The Sun is made of three-quarters hydrogen and most of its remaining mass is helium. This yellow star is 330,000 times as massive as Earth. It accounts for 99.86% of the mass in our solar system. The gas giant Jupiter accounts for about two-thirds of the remaining mass.
17. There is a volcano on Mars three times the size of Everest.
At 600 km wide and 21 km high, Olympus Mons is a volcano on Mars that may still be active, according to scientists. It is the tallest peak of any planet. However, the Rheasilvia central peak on the asteroid Vesta is taller at 22 km.
18. Mercury and Venus are the only planets with no moons.
The terrestrial planets Mercury and Venus are not able to hold any moons because of their close distance to the Sun. The Sun’s gravity is much stronger and it will pull any natural satellite orbiting these nearby planets.
19, Saturn has 82 known moons and counting.
Saturn has the most number of moons known in the solar system. Its biggest moon, Titan, is bigger than Mercury. The ringed planet also has some smaller moons called “shepherd moons” that help keep Saturn’s rings in shape.
20. The gas giant Jupiter is a failed star.
Jupiter, the largest planet in the solar system, is composed of hydrogen and helium. These are the same elements that our Sun is made up of. However, Jupiter is not large enough to start nuclear fusion and generate its own energy. If it were around 80 times bigger, it would become a star with low mass.
Another fun fact about Jupiter is that it has a storm called the Great Red Spot. It has been swirling for more than a hundred years.
21. Uranus orbits the Sun on its side.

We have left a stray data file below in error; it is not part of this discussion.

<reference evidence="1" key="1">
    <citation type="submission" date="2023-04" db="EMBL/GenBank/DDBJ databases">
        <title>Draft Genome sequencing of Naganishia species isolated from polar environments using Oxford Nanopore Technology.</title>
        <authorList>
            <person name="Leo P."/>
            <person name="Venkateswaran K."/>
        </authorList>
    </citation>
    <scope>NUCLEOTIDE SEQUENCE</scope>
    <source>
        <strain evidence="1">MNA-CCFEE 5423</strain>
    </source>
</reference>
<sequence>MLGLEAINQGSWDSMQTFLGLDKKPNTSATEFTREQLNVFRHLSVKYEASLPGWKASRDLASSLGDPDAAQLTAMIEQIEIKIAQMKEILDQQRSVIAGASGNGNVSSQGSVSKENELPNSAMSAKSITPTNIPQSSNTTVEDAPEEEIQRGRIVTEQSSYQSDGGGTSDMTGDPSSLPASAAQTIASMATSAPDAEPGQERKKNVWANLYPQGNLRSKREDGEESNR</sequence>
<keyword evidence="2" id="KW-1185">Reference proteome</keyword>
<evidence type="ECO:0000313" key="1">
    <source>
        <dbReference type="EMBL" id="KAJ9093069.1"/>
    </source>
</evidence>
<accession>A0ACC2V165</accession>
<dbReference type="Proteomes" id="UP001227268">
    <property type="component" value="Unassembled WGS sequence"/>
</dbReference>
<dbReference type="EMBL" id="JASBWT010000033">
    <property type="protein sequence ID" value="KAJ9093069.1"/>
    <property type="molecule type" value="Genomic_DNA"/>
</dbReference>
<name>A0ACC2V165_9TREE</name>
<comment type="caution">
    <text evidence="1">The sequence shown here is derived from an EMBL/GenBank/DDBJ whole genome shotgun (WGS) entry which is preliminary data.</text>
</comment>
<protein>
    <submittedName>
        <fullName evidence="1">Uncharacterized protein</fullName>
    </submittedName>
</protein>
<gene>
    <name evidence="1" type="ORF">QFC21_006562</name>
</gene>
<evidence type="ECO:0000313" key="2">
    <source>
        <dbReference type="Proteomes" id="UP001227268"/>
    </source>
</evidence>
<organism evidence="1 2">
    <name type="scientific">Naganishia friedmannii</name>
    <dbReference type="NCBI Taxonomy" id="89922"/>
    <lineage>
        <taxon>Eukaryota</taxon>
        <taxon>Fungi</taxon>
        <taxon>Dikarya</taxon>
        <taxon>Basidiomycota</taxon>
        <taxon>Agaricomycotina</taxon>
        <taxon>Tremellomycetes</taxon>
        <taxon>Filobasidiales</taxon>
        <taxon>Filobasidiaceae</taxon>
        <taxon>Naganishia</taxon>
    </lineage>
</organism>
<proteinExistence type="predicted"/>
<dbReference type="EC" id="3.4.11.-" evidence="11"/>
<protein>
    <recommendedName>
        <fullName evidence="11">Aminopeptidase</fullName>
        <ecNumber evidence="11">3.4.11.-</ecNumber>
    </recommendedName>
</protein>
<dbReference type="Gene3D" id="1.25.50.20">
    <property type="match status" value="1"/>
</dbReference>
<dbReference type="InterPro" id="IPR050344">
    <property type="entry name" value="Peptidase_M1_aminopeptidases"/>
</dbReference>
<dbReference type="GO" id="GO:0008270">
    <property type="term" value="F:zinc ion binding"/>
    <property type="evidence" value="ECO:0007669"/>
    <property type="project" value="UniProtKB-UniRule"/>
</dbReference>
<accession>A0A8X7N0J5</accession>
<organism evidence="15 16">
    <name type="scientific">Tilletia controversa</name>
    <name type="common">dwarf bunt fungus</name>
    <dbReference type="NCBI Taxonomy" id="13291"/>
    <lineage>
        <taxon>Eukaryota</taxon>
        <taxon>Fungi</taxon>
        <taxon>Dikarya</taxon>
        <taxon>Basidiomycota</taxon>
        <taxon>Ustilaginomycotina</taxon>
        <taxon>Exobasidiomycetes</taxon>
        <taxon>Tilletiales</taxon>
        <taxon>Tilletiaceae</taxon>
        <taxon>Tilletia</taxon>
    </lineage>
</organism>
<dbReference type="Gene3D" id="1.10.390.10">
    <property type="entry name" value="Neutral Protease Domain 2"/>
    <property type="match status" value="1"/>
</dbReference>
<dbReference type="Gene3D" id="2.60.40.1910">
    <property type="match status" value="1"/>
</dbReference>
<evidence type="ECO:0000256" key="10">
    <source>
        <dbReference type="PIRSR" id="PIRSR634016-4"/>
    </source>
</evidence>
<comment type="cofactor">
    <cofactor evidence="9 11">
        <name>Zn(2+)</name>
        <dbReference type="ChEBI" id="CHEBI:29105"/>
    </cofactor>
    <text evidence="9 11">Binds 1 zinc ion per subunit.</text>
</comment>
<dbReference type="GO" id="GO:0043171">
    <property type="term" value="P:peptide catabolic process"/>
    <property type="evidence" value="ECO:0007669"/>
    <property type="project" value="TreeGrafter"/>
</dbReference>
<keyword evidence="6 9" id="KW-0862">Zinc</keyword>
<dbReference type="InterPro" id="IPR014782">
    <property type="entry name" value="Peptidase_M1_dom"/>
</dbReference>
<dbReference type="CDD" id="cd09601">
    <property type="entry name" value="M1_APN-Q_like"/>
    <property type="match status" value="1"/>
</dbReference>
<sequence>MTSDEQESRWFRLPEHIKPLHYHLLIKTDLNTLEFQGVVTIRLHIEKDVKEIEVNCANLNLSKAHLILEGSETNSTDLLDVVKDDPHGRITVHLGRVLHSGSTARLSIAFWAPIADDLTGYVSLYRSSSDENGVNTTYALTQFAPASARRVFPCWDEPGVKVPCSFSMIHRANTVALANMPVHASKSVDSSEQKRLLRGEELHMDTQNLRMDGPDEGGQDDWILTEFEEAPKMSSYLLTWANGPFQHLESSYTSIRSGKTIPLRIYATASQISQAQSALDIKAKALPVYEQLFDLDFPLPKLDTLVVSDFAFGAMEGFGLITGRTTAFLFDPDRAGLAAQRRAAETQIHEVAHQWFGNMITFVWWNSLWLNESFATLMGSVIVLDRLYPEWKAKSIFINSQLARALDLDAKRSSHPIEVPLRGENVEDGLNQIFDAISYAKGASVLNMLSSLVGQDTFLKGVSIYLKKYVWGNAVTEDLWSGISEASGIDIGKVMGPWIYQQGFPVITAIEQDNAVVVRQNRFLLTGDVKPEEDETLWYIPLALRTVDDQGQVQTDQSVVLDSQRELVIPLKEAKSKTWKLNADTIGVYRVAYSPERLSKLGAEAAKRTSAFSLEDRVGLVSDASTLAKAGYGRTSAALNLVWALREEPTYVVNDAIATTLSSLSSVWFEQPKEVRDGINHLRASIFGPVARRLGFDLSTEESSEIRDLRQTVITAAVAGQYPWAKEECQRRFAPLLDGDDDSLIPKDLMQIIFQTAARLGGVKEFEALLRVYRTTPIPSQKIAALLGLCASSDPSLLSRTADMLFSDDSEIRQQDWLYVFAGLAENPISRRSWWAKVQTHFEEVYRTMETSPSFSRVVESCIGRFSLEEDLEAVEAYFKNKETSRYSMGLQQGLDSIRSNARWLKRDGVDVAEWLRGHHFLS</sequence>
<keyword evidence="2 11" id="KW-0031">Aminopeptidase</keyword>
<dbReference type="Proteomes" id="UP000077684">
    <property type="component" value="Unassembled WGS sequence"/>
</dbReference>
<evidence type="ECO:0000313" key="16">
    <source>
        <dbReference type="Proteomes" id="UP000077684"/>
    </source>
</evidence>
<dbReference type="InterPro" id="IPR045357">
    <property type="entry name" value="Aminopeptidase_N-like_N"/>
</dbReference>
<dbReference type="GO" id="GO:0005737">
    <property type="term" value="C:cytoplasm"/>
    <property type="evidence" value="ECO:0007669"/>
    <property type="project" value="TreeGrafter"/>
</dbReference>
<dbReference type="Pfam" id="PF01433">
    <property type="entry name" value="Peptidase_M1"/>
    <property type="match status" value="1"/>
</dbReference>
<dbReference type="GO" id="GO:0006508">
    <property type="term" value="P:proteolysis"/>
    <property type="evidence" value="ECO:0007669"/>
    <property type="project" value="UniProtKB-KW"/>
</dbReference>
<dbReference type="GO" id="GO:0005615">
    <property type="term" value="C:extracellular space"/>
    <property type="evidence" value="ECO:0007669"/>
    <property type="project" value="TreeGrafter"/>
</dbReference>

Uranus is often called the “sideways planet” because its orbit is tilted by about 98 degrees. This tilt makes the ice giant planet appear as if it is spinning sideways.
22. Pluto is now classified as a dwarf planet, not a planet.
Many planet-like objects are getting discovered which means the number of planets will keep on changing. Because of this, the International Astronomical Union made a new category called “dwarf planets.”
Dwarf planets are objects like Pluto that are planet-like but do not dominate the neighborhood of their orbit.
23. Pluto and Charon could be a double dwarf planet system.
Pluto’s largest moon, Charon, is about half the size of this dwarf planet. This makes it the biggest moon in relative size to its parent body. These two are mutually tidally locked to each other. It means that the same side of Charon faces Pluto and vice versa.
24. There are five officially recognized dwarf planets in the solar system.
25. Earth’s Moon is the fifth largest moon in the solar system.
The biggest natural satellite is Ganymede which orbits Jupiter. The second largest is Titan from Saturn. In the third and fourth place are Callisto and Io which are both moons of Jupiter.